the package
© Christoph Soeder/Getty ImagesArtillery rounds bound for Ukraine are loaded on a US cargo plane last year in Rzeszow, Poland.
The fighting would end within three months if Washington quits providing weapons to Kiev, the Russian president has claimed.

Russian President Vladimir Putin has argued that Washington has the power to end the bloodshed in Ukraine by cutting off the weapons shipments that are prolonging the conflict.

Speaking with heads of international news agencies on Wednesday, on the sidelines of the St Petersburg International Economic Forum (SPIEF), Putin revealed that he received a letter from US President Joe Biden regarding the Ukraine crisis. He said he replied:
"If you want to stop the hostilities in Ukraine, stop supplying the weapons. Then, in two to three months, everything will be over."
Putin made his comments as escalating Western military aid to Ukraine threatens to widen the conflict. US lawmakers approved an additional $61 billion in aid to Kiev in April, after Biden's administration had burned through $113 billion in previously passed spending bills. Putin suggested that as the US and its allies give Kiev long-range munitions targeting Russian territory, Moscow could respond by supplying similar weaponry to foreign parties that might use them to strike Ukraine's backers.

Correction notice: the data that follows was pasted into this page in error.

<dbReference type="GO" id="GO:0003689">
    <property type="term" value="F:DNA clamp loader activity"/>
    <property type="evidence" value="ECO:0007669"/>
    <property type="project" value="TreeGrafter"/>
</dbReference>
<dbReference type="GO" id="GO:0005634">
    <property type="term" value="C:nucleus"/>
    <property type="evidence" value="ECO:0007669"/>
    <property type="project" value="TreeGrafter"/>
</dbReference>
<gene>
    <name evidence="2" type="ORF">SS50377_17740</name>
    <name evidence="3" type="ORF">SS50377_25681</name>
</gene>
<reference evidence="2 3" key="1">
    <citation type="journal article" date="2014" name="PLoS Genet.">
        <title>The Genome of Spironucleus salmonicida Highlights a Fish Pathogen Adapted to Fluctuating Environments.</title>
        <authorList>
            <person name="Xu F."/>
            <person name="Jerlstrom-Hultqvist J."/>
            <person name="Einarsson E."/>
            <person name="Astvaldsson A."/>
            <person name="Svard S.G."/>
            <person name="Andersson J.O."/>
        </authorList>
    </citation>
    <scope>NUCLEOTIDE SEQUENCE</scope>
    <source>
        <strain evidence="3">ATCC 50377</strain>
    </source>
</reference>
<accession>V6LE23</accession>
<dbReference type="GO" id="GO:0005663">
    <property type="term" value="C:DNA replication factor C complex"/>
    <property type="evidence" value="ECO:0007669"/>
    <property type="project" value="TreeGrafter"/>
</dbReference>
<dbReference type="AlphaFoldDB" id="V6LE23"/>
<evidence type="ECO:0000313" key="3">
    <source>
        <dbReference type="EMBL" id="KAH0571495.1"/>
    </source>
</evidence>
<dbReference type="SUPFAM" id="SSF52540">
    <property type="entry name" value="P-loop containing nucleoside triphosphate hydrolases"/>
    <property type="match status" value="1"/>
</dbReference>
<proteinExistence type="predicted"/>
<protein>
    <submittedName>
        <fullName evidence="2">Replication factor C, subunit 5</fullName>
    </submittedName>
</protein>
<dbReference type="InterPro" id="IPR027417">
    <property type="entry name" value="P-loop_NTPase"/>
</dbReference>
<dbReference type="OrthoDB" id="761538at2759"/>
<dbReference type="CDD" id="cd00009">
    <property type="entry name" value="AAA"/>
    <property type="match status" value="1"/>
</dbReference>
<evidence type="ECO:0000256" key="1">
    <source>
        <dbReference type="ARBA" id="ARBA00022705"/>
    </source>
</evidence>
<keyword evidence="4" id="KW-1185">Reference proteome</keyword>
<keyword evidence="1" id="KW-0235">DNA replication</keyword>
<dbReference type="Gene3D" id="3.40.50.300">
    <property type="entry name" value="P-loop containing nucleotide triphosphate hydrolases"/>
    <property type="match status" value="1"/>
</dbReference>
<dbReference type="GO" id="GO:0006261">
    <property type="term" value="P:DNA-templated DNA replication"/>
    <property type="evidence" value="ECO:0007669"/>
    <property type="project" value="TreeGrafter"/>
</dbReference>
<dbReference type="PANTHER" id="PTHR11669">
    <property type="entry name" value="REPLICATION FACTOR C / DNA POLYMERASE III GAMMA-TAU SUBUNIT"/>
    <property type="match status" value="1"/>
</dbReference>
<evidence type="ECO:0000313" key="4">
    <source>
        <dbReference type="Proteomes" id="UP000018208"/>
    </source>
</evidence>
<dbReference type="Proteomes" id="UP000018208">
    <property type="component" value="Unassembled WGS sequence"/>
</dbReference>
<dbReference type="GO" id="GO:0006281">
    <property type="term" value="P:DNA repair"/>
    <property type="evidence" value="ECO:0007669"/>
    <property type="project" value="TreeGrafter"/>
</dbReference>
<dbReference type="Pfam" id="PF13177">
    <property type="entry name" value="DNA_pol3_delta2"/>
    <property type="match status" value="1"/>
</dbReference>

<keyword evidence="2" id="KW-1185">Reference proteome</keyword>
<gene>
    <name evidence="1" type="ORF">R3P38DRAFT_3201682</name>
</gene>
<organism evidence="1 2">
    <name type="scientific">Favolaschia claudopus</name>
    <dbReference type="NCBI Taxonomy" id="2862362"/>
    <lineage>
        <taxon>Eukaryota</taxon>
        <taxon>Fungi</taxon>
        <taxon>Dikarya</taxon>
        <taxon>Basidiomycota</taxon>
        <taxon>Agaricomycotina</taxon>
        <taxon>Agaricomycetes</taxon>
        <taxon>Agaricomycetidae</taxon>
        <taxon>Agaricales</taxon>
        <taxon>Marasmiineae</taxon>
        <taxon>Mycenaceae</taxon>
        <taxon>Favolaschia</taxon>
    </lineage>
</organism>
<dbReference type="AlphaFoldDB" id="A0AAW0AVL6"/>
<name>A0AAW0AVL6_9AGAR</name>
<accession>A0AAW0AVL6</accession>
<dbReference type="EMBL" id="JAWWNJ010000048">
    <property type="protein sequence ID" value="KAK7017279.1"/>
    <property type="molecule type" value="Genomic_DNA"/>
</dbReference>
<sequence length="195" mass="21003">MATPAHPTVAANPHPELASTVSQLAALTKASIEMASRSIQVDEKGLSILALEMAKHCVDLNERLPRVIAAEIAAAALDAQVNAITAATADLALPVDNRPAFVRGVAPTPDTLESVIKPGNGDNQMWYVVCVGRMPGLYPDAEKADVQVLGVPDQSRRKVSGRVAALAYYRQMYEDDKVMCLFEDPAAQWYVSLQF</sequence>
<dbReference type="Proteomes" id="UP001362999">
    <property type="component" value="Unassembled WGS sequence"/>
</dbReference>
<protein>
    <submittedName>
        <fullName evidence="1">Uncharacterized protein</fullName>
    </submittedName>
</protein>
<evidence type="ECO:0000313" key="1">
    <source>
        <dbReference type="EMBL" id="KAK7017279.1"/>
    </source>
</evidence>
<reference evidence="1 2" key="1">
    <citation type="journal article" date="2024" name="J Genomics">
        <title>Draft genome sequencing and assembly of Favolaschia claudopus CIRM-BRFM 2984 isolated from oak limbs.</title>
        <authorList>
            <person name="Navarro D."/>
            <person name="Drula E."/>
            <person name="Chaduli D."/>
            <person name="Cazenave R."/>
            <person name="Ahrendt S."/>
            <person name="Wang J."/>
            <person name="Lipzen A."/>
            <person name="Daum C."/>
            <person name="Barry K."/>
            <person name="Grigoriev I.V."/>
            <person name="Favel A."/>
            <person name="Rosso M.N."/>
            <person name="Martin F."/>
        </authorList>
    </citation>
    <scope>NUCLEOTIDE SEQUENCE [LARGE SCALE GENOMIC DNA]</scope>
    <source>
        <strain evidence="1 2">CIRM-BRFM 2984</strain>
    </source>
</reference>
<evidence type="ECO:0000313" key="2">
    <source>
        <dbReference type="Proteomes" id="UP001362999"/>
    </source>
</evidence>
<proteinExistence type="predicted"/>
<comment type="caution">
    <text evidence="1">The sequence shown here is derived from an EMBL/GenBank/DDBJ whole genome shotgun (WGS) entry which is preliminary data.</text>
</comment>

Washington is Ukraine's largest Western supplier, by far. Biden is seeking reelection later this year in a race with Republican challenger Donald Trump, who has pledged to end the Russia-Ukraine conflict within 24 hours by forcing leaders of both countries to the bargaining table.

Asked how a Trump victory in November might affect US policy in Ukraine, Putin said it would depend on whether the new administration prioritizes the interests of its own people, rather than the destructive forces of "global liberalism."
"If they are guided by national interests, then there may be some changes in foreign policy in relation to Russia and in relation to the conflict in Ukraine."
However, the Russian president added that US leaders aren't driven by real concern over Ukraine's fate. He told journalists:
"No one is interested in Ukraine in the United States. They are interested in the greatness of the United States. They are not fighting for Ukraine; they are fighting for their leadership in the world. They do not want Russia to be successful, to prevail, because they think it will be damaging for the leadership of the United States. Only if the next administration in Washington abandons such a framework and instead seeks to strengthen the US will there be a chance for major policy changes. It all depends, in our view, on the moods that prevail in society."